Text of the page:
3.3. Opportunities for Competitions

Master weightlifters are attracted to the sport by the opportunity to compete (90.2% agree or strongly agree), and this was similar across age groups (Figure 3). Men were more motivated than women (p = 0.022). Australian participants were less motivated by competition opportunities than USA participants (p = 0.0017), while there were no significant differences between the other regions (Table A3).
The World Master Weightlifting Championships in 2021, took place in a virtual format 24–29 May 2021, with 763 competitors from 60 countries. These championships included athletes from more countries than in previous years. Participation is usually more accessible to athletes in the host countries (Figure 4). There were no World Master Championships in 2020 due to the pandemic, but there were 719 competitors from 50 countries in Canada in 2019 and there were 777 competitors from 48 countries in Spain in 2018.
Standardized performances can be compared between the in-person and virtual world championships in 2019 and 2021, respectively. This is done by taking body weight into account and adjusting for age [5,21] to calculate the total weight (in kg) that athletes would be able to lift if they had the same body weight and age. There was no difference in standardized performance from 2019 to 2021. The median (quartiles) of the standardized performances for women (‘SHMF’) was 222.9 (200.2, 245.6) in 2019 and 224.0 (202.4, 245.7) in 2021 (p = 0.767). For men (‘SMF’), it was 323.2 (301.7, 346.5) in 2019 and 320.8 (298.6, 345.1) in 2021 (p = 0.286).
The question ‘Which weightlifting-specific events would you like to see continue after the pandemic?’ with options ‘virtual qualifying competitions,’ ‘virtual championships,’ ‘webinars,’ and ‘other’ was answered by 827 of the 1055 participants. Of all the participants, 43.7% would like to have future virtual competitions. More women than men chose this option (60.3% vs. 39.7%). Canadian respondents were especially in favor (69.4%), while only 23.8% of the German respondents chose this option. In contrast, only 21.0% would like to continue with virtual championships; concerns regarding cheating and doping were mentioned in the comments. A strong preference for not continuing with any form of virtual competitions was expressed by 173 respondents in comments (16.4%). Continuing education via webinars found favor with 39.7%. This was especially the case for German respondents (52.3%). Very few respondents mentioned specific topics; among these were coaching courses, education of technical officials, Master training themes, and seminars for women.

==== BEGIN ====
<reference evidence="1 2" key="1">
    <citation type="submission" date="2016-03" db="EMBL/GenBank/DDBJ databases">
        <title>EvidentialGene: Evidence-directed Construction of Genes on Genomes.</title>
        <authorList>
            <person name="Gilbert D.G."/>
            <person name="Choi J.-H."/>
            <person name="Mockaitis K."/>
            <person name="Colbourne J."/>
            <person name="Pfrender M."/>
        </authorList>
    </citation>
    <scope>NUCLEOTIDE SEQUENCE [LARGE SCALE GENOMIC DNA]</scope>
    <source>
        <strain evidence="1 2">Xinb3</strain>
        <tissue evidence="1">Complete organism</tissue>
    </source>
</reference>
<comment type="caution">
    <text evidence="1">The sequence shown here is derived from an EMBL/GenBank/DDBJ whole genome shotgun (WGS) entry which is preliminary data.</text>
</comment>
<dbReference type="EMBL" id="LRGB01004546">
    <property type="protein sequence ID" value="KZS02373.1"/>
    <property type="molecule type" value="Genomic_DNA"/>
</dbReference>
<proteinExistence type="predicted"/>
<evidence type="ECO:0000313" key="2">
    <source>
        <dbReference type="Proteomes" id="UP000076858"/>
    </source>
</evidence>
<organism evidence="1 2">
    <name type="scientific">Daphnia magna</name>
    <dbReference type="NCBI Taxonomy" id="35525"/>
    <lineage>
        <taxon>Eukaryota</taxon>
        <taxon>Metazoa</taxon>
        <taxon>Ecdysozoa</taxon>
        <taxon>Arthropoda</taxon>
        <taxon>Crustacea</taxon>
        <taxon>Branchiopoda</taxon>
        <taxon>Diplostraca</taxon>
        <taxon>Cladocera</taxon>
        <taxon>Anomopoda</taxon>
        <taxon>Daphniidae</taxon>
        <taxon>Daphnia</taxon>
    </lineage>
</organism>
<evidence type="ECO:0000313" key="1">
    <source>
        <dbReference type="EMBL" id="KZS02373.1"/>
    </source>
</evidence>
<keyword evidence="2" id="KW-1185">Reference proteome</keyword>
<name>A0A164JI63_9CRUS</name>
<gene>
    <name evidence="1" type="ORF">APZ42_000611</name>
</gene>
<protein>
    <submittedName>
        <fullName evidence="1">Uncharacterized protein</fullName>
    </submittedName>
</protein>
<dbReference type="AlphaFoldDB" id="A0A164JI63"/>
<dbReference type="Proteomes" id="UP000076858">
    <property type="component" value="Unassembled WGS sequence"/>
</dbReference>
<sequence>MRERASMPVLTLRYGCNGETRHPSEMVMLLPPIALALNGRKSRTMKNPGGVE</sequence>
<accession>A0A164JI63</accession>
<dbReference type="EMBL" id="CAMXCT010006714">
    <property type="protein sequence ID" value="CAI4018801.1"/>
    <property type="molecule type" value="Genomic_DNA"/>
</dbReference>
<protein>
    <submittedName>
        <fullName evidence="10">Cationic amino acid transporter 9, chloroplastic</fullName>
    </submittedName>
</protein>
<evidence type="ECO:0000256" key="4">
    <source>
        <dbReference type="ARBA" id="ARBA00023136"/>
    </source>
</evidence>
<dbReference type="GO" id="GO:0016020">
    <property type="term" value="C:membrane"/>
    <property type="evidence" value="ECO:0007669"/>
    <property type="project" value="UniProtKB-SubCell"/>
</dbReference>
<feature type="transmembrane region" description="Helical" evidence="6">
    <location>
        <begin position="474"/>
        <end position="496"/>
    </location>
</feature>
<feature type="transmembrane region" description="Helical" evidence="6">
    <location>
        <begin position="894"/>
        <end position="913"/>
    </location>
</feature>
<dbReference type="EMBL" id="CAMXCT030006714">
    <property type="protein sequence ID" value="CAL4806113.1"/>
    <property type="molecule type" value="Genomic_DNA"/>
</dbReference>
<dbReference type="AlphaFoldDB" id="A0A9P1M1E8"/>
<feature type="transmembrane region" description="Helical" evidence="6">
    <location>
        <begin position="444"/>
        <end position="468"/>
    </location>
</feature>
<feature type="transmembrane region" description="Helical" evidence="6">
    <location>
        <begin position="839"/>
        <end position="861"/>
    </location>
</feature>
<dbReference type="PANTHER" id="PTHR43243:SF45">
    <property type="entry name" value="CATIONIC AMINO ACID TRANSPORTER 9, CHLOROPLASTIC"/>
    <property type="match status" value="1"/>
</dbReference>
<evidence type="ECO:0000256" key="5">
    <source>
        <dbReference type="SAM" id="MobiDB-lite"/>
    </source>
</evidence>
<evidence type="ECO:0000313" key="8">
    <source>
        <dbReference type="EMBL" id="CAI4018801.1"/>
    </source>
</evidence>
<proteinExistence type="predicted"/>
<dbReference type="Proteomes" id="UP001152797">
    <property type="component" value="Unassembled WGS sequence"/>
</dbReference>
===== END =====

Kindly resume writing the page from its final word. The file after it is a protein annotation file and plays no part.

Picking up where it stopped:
3.4. Comparison to Pre-Pandemic in the USA

A survey of USA Master weightlifters was conducted in January 2020, which can serve as a reference for the pre-pandemic situation [12]. Various states in the USA approached COVID lockdown measures differently, starting in March 2020. By June 2021, most states had loosened COVID restrictions either partially or completely. There were 652 survey participants in June 2021 compared to 951 in January 2020. This is a 31% drop, but it is consistent with about a one-third drop in membership to USA Weightlifting (USAW) during the pandemic. Demographic differences are described in Table A4.
After over 1 year into the pandemic, the age of survey participants shifted to the older ages; there were 39.4% in the 35–44 age group compared to 47.3% pre-pandemic, while there were 21.4% in the 60+ age group compared to 14.3% pre-pandemic. Participants in the June 2021 survey had more years of experience in weightlifting (median of 7 years of experience) than participants in the pre-pandemic survey (median of 4 years of experience). More participants followed their own training program during the pandemic (26.2%) or in combination with other programs than before (17.8%). About the same proportion trained at home (31% vs. 30%).

4. Discussion

The key objectives of this study were to identify motivation and barriers for Master weightlifters (ages 35 and up) in six different countries and to explore responses to pandemic-related changes in physical activities after 1 year into the pandemic. The findings indicate that older athletes have a high level of self-determination and are attracted to the sport for health and fitness reasons, to build strength and confidence, and because of the opportunity to compete, while health challenges with increasing age and access to appropriate training facilities and qualified coaches knowledgeable about the needs of older athletes constitute barriers. The pandemic affected weightlifters in different countries unequally, with a larger impact on sport and physical activities in Europe. The largest reduction in physical activities was in the oldest age groups, but more years of experience in weightlifting may have been favorable to stay active in the sport after over 1 year into the pandemic. Women were more likely to be motivated to exercise to manage physical and mental health during the pandemic. Given the dearth of literature in Master sports within the context of the global pandemic, this is a timely study to understand implications for future actions and policies of organizations, sport clubs, coaches, and athletes.